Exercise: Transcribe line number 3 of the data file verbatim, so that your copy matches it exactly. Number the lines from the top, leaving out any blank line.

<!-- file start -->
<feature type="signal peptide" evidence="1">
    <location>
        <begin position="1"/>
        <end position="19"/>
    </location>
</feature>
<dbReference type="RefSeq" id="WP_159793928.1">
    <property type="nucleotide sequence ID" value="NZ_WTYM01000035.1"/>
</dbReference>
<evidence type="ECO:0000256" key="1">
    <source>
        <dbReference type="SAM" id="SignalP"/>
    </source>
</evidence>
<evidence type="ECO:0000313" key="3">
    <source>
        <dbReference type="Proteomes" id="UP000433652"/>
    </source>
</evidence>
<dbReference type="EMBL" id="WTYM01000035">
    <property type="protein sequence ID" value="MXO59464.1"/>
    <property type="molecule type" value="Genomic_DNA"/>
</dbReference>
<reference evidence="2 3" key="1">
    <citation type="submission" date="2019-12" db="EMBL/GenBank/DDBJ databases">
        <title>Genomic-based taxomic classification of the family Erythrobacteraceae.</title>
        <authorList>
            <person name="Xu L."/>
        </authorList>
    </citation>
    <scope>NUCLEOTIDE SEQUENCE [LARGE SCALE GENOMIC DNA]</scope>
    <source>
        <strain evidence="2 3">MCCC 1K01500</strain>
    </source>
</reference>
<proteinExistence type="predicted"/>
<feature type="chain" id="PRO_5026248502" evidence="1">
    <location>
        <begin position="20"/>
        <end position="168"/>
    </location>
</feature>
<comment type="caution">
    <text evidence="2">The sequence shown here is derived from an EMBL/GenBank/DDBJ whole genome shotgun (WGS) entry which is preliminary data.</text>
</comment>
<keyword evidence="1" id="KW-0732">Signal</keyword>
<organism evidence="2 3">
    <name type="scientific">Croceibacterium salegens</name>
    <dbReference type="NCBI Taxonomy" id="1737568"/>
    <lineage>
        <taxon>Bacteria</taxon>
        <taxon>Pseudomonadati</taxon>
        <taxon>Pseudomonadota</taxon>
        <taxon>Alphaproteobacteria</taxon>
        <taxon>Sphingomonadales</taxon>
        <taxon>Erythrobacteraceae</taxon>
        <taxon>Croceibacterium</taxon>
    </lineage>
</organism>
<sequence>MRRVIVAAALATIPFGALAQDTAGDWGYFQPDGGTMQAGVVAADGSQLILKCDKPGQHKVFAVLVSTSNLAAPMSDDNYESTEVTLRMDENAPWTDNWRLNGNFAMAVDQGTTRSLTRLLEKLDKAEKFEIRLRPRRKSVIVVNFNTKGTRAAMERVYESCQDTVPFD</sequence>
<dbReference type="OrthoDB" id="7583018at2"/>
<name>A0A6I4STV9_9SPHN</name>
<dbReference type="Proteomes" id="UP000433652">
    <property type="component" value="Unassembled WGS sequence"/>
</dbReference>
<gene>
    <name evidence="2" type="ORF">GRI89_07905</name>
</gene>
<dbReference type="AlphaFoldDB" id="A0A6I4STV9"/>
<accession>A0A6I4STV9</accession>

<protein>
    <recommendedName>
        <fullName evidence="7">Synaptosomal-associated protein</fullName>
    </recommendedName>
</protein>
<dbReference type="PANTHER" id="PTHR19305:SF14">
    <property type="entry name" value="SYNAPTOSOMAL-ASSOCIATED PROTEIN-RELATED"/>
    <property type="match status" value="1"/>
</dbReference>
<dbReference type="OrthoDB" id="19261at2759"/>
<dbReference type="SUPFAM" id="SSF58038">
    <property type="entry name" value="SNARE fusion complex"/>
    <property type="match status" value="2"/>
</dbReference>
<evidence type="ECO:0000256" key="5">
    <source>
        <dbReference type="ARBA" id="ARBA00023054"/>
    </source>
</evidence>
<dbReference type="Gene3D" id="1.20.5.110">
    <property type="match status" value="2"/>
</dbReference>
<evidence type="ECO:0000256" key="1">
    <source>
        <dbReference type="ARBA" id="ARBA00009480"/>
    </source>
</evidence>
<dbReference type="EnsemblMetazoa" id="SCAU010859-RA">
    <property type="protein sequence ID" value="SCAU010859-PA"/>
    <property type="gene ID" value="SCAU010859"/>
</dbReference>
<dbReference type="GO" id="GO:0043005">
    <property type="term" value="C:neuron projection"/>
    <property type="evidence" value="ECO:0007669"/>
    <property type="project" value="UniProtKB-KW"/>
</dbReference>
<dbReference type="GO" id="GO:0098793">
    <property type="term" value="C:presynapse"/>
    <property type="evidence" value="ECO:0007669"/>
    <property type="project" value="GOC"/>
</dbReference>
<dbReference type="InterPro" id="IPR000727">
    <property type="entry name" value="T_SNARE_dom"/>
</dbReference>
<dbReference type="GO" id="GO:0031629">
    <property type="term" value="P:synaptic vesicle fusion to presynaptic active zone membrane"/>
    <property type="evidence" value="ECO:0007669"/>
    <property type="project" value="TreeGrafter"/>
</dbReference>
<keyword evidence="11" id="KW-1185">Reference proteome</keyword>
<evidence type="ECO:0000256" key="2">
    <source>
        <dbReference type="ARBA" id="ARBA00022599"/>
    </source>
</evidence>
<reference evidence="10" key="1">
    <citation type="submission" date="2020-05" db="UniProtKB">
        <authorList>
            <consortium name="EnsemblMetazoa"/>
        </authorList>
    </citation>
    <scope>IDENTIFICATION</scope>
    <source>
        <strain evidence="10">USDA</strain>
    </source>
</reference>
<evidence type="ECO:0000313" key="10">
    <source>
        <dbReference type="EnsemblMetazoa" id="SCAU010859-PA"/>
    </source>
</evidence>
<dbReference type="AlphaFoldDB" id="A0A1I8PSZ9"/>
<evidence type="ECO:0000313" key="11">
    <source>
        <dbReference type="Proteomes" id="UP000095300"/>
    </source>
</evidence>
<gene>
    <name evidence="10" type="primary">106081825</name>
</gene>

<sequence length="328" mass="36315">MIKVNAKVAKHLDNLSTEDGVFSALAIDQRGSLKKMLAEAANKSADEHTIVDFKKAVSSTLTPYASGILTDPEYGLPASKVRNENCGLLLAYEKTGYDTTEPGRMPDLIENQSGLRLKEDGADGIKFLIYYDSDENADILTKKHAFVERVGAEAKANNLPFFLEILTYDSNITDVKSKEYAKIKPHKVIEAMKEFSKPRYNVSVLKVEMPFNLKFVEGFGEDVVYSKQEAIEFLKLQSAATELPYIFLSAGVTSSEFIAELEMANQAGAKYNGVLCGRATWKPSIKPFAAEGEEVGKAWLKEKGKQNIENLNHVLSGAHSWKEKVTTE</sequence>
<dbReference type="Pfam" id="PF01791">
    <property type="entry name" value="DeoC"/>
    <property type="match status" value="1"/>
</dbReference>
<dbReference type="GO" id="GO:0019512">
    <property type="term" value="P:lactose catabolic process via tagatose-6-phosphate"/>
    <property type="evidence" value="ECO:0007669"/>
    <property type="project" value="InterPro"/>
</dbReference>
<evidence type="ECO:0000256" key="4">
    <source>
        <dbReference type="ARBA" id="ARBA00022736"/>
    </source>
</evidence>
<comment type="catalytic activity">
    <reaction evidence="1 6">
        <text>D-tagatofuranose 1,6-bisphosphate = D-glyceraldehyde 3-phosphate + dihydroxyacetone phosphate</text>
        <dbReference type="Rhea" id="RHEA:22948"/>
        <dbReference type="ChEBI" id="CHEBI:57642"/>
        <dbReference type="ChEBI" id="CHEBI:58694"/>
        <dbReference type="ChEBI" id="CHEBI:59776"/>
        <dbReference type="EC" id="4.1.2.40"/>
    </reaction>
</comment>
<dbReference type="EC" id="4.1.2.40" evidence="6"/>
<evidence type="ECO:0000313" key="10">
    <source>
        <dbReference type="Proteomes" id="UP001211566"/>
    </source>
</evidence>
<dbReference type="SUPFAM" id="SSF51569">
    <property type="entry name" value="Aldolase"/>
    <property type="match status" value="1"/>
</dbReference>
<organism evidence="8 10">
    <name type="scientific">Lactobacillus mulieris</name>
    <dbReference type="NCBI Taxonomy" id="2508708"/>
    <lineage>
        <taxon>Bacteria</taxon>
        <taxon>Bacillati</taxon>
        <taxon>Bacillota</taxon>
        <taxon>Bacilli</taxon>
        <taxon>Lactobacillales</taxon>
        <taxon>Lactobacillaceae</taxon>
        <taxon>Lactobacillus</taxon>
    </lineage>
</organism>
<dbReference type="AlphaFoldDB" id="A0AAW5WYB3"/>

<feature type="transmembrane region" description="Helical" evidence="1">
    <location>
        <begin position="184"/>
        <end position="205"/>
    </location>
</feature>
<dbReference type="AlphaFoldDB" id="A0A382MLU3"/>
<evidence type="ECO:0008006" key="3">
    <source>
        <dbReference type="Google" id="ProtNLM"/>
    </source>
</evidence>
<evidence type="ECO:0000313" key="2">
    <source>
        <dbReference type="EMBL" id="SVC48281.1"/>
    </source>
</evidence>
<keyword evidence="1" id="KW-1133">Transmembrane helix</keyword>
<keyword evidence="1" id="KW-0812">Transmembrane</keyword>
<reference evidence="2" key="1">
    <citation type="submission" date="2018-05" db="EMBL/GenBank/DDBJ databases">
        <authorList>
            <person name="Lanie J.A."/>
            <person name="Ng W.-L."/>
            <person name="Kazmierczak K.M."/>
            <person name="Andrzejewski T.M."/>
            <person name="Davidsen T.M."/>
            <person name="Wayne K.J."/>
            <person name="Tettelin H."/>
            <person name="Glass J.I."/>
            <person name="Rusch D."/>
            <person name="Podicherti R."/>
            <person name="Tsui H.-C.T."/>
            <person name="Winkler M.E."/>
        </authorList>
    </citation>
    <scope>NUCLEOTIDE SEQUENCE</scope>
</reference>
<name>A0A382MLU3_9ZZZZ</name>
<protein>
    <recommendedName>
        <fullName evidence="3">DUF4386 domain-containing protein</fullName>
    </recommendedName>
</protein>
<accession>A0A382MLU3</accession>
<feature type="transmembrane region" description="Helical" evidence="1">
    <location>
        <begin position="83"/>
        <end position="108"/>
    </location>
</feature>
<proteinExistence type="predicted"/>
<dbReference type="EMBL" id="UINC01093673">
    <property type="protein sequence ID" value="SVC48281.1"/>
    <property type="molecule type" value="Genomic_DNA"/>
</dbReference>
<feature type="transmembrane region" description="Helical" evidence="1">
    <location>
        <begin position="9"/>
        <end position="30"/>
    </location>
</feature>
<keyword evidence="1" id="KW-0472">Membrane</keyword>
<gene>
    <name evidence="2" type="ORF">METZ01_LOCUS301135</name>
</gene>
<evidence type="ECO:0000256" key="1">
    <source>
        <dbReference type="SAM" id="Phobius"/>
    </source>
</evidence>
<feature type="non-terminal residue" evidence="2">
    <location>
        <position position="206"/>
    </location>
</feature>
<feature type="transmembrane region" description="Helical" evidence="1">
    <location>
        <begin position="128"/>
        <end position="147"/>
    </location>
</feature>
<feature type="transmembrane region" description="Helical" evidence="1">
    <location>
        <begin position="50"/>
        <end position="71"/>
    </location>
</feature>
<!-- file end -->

        <begin position="1"/>